Automatic Whale Detector, version 1.0

Automatic Whale Detector, version 1.0
A gray whale Mother and Calf are shown. Credit: NOAA

Every year, gray whales migrate from their summer feeding grounds in the Arctic to their wintering grounds off Baja California in Mexico. And roughly every other year, scientists with binoculars count them as they funnel past a point on the California coast a bit south of Monterey Bay. Scientists conduct this survey to keep track of how well the population is doing, and this year they have a new set of eyes to help with the job.

Three eyes, to be exact. Each one is a that captures the blow from a whale as it surfaces to breathe.

"A whale is this great big motor that takes in a breath of air and holds it inside for a long time," said Wayne Perryman, a NOAA Fisheries scientist who helped develop the new system. "When it exhales, the air is much warmer than the background, and we can detect that difference very easily, both day and night."

New Tech on the Job

The cameras themselves are nothing new—they're similar to the infrared cameras that police use when searching for suspects from a helicopter. What is new is software that automatically analyzes the video to detect when a whale blows. To do that, it has to distinguish the blow of a whale from other signals that might confuse it, such as a bird diving into the water or a small boat passing by.

"The biggest challenge was getting the detector to be as accurate as possible without having it get fooled by false alarms," said Dave Weller, the NOAA Fisheries scientist who leads the survey team.

In addition, every time the computer sees a blow, it predicts where and when that same whale will surface to blow again. That prediction algorithm, which is based on years of research into diving behavior, allows the computer to track individual whales. "If you don't have a way of tracking who's who, you can double-count some whales or miss them altogether," Weller said.

Automatic Whale Detector, version 1.0
A set of three thermal imaging cameras are used to automatically detect migrating whales based on the difference in temperature between the whales' blow and the surrounding environment. Credit: NOAA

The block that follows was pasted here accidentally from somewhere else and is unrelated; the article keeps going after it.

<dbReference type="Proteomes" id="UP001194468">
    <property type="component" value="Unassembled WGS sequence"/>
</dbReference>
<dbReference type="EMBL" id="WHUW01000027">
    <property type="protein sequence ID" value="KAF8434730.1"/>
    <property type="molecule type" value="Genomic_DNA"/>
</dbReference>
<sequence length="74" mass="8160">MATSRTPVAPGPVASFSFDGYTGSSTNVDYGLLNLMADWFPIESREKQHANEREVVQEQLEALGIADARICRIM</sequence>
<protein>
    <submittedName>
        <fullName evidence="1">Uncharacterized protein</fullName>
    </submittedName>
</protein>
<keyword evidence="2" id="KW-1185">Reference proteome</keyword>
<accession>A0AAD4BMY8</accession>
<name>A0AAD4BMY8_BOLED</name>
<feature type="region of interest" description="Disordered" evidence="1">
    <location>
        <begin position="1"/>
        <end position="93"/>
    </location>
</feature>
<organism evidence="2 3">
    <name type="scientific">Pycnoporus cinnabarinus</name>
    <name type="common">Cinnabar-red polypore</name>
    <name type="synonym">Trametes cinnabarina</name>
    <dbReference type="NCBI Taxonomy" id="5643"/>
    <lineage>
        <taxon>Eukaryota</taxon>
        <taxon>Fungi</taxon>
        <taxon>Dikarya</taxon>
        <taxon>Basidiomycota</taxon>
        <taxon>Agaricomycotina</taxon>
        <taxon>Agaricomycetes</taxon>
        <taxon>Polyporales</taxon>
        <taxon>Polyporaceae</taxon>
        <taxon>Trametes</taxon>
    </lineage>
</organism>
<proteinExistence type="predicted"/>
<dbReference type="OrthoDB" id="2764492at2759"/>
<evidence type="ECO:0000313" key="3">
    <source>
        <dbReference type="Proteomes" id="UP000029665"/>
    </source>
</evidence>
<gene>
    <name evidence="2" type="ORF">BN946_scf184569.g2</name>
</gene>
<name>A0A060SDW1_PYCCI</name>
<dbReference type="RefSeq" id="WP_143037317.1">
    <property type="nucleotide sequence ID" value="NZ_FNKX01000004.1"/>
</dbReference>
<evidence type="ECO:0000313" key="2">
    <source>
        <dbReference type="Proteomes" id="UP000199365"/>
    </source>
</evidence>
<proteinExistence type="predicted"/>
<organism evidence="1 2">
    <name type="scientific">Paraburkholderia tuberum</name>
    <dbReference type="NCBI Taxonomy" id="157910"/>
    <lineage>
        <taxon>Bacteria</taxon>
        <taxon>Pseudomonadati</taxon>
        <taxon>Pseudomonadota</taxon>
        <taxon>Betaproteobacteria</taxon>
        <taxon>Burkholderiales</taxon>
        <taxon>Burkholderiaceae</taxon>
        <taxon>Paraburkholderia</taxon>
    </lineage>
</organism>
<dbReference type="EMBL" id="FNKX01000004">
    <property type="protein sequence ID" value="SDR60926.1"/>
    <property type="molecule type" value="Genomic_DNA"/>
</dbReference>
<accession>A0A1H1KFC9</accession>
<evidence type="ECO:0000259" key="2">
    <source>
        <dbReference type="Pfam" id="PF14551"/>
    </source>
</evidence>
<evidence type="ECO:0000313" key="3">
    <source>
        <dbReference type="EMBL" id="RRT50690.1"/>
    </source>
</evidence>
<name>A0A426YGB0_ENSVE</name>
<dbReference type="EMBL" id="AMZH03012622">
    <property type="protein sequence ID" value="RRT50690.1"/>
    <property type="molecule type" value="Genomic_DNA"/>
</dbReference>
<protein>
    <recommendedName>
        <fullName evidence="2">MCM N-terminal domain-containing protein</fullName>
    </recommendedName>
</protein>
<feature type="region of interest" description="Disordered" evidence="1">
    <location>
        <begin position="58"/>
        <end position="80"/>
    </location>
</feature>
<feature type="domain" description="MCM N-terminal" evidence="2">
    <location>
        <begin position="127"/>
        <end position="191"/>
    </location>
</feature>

Previously, two scientists would conduct the survey—one a spotter with high-powered binoculars and the other a record-keeper. For now, human observers are still working the survey to ensure that the automated system produces accurate results. However, human observers can only count whales during daylight, and limited budgets mean that they're onsite only during the peak weeks of the migration. But the system works 24/7 throughout the entire migration—it was already counting when the earliest migrants made their way south, and it will still be counting when the stragglers take up the rear.

"The biggest advantage of the new system is that it vastly increases our sample size," Weller said. "That means we can more accurately estimate the size of the population."

A Conservation Success Story

Gray whales were hunted nearly to extinction during the whaling days. But this population of gray whales has been making a steady recovery since then, and they were taken off the endangered species list in 1994 (though a second population on the Russian side of the Pacific remains endangered). "They're a real success story as far as the management of large goes," said Perryman. "Today the population is up around 20,000, and that appears to be pretty stable,"

Scientists still need to keep track of gray whale populations, however. Despite their recovery, the animals are still at risk from ship strikes, entanglement in fishing gear, and other human impacts. Also, as the climate changes, scientists want to know if changes in the amount of sea ice are correlated with changes in size or timing of the migration.

And so the count goes on. But as of this year it's more high tech, and the numbers will be a bit more accurate.

Citation: Automatic Whale Detector, version 1.0 (2015, February 11) retrieved 8 December 2022 from
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